ICO

Related questions

What is a ICO or initial coin offering and why invest in it?

What is a ICO

An ICO is an event in which a blockchain-based project sells a series of chips to the first users in exchange for cryptocurrencies.

This means that the blockchain project offers investors some units of a new cryptocurrency (their 'token') a change from other cryptocurrencies better known as Bitcoin or Ethereum.

blockchain-based

access tokens

a new way of raising capital

The IPO (Public Offer of Sale, when a company is going to go public) and the ICO have some similarities: both aim to raise capital for your company relatively quickly when reaching a larger audience. But there are some fundamental differences.
An IPO  seeks to raise capital by offering shares of its company to the public. An investor who participates in a Public Offer of Sale obtains a part of the entity and has the right to vote in matters related to the company (although there may be exceptions). When it comes to an ICO, it is completely different. An ICO investor will obtain tokens but has no capital or voting power.
In general, IPOs occur in established companies that have been operating for a while and mostly seek long-term capital, while companies that carry out an ICO mainly seek capital to further develop their concept in a very early phase.
Regulation is another aspect that makes a difference between ICO and OPV. The IPOs are highly regulated and compliance is clear, while the legal framework of ICO is not so, as it is still in development.
While some ICOs are subject to regulations and are OPVs in themselves, others make tokens sales and are out of the scope of financial regulation, since they are only a pre-sale of a product or service (appcoins or access tokens).

What is the difference between ICO and OPV?

ICO and OPV

HTER tokens to extend human life

TOKEN SALE

What is the difference between ICO and Crowdfunding?

ICO and Crowdfunding

The first and most obvious of all is the fact that an ICO is issuing a token to its participants, while crowdfunding often offers something related to the product being developed, such as a special edition or a discount on the product.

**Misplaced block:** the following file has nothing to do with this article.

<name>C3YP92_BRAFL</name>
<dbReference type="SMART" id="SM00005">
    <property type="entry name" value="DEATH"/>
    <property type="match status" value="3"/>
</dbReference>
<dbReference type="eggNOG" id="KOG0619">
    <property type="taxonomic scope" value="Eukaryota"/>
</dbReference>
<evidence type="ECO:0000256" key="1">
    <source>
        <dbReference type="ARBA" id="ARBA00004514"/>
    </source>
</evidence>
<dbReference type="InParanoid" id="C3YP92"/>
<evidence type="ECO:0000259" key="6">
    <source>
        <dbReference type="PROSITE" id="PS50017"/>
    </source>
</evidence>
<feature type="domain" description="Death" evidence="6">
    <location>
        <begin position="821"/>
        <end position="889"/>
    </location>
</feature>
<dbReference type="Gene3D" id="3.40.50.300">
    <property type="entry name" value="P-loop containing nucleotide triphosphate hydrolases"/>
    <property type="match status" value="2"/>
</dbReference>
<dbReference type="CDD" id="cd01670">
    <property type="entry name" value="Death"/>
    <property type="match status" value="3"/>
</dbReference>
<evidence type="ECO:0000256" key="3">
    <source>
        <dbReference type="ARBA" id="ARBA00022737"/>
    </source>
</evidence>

icos points to keep in mind The difference between ICO and traditional crowdfunding is the market value. When a product tries to raise capital in crowdfunding platforms, such as Kickstarter or Indiegogo, investors know exactly what to expect when the product is completed.

When it comes to an ICO however, investors do not know exactly what to expect, since it is not based on a real world market value, as blockchain and cryptocurrencies are still a nascent technology with no previous history.

For now

ICOs have been dominated mainly & by projects that rely on blockchain technology.

For the time being, most ICOs are in the hands of new companies or startups in early stages that require capital to further develop their product.
The most normal thing is that they only have a beta or alpha version of their products, platforms or protocols. For now, ICOs have been dominated mainly by projects that rely on blockchain technology.
As a funding mechanism, it is still largely confined to the blockchain community and has not yet become widespread.
It is important to study well the proposal of the company that makes the ICO and ensure that blockchain is an essential aspect of the project, which adds a unique value and gives a competitive advantage.
Otherwise, it would mean that you are carrying an ICO for the sole purpose of making money, which is a big red warning sign. It is also important to ensure that the project has a disruptive character, that its core value is what stands out and has the potential to create a viral effect among retail users or early adopters.
This is because it is extremely difficult to overshadow established leaders regardless of the niche and the project should never depend on marketing.
However, some also think that ICOs have the potential to become a new way of raising capital in general, not just serve for blockchain-based startups. The sales of tokens can be organized by the startup itself or in online platforms such as Icofunding, Kickico or Tokenmarket.

Who is behind an ICO?

ICO